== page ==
Anyways, in preparation of the hopefully winter weather we’ll see in the mountains, I figured I’d share a piece of Missouri winter wonderland.  This is another shot from Johnson Shut-Ins.  This was a little ice formation next to a small waterfall.

The water was splashing up and the drops would freeze I guess to form this pretty cool pattern in the ice.  The blue color is a function of the white balance but this is the way it came out of the camera….I could have “fixed it” by adjusting the WB out, but I kind of liked it.  I hope you enjoy.

Canon 5d Mk II, ISO 400, Canon 100-400L @ 400 mm, f5.6, 1/250 sec

R.I.P. Buster “Bubba”

I promise not to get sidetracked too much, but this was too much for me to ignore today so I wanted to post this.  Today I got to hold my best friend of 14+years as he took his final breaths.  He was my only constant over that time period and like most pets, gave unconditional love through the good times and the bad times.

I know many folks will say, its just a cat, but to me he was more.  He had a very unique personality that was only his (more so than some people I’ve known.)  He was a Hemingway cat or Poly-dactyl meaning he had extra digits on his paws.  He was a six fingered cat.  Him and his brother, 6-toed Jimmy, I know creative, both had the extra toes while the two other litter mates didn’t.

Even though he was 14 years old, he was as playful as a kitten.  About a year and a half ago, he came down with what seemed like a cold he couldn’t shake.  After many trials of antibiotics and other meds, he was diagnosed with a tumor in his nasal cavity.  That was about 16 months ago.  He was pretty energetic through most of it still.

We treated him with a monthly dose of steroids to keep the swelling of the tumor down, and tried to make sure he ate and kept going.  The tumor would effect his ability to smell and when cats can’t smell they tend to stop eating.  We had to prevent that from happening.

My biggest fear was knowing when it was time to let him go.  I didn’t want to do it because it would be “convenient” for us or it would make our life easier. As long as his quality of life was ok, we would continue to treat the symptoms. About a month ago, we could tell it was getting closer.

Well that time came this morning.  He had stopped eating sometime yesterday and today when we got up he couldn’t even stand up.  We believe he was likely having some kind of organ failure.  Thankfully our wonderful vet at the City Cat Clinic in St Louis interrupted their New Years Day dinner to come in and help us ease our little buddy’s pain.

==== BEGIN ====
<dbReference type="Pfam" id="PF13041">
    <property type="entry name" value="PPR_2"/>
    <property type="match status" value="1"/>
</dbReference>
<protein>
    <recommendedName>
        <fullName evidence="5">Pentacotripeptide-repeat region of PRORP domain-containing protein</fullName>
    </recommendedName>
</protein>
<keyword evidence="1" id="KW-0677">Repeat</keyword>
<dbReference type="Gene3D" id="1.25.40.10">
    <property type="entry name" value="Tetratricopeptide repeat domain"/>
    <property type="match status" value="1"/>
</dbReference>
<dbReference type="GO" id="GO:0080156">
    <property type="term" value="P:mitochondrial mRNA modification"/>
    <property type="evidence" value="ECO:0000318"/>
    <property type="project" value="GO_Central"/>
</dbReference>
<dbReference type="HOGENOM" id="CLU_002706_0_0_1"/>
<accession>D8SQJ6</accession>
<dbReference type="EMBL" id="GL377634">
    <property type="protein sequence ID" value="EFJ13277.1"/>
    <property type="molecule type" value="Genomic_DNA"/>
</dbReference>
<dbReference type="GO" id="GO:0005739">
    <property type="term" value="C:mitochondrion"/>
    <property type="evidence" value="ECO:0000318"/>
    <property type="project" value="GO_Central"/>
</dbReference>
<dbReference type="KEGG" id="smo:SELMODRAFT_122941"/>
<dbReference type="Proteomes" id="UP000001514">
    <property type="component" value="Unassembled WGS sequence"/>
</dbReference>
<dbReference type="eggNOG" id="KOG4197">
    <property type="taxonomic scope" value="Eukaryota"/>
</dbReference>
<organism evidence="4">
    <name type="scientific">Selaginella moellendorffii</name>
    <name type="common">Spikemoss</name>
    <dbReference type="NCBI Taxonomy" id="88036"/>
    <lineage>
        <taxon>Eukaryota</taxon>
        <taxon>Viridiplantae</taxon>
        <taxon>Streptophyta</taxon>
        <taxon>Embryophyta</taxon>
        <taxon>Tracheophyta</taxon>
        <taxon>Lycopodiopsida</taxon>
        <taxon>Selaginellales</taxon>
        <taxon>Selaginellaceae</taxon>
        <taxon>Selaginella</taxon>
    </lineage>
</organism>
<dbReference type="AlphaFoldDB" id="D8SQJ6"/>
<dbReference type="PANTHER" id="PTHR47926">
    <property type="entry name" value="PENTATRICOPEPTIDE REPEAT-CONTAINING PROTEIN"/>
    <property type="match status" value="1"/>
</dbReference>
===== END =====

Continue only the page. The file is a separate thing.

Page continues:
He passed on this afternoon around 2:20 pm with me and Amy holding and petting him.  He will be missed greatly.  We love you Buster.

R.I.P. Buster "bubba" - June 26, 1996 to January 1, 2011

118 Members of Wedding Party Eaten By Wolves

Back to the blogosphere.  The wife and I had gone camping for the Christmas so we’ve been away from the computer for a few days.  Yes, camping in winter, I know crazy, but it ‘s nice to get back to nature once in a while.  Ok, we camped in our cool retro 1955 Silver Streak Jet camper (think airstream but more off-brand), so not completely back to nature, but we were the only crazies out camping. I’ll break my own self-imposed limit of only one picture per post, I’ll throw up a little sneak preview of the silver streak under a starry winter sky (dig the shooting star!!).

Canon 5d Mk II, ISO 400, Canon 16-35L MkII @ 16 mm, f9, 28.5 minutes

Speaking of crazies, i figured I’d pass along this great story that a friend passed along to me and is the inspiration for the blog title.  This article was published on February 28, 1911 in what I believe is the Princeton-Clarion News.  You just don’t get to read these heart felt stories of true love anymore.

Like Story of the Dark Ages

118 Members of Wedding Party Eaten By Wolves

Woman and Children Thrown Out to Appease Brutes

With the party reduced to four in the Bride and Groom’s Sledge, the newly-weds are thrown to the ravenous animals and but two live to tell the awful story.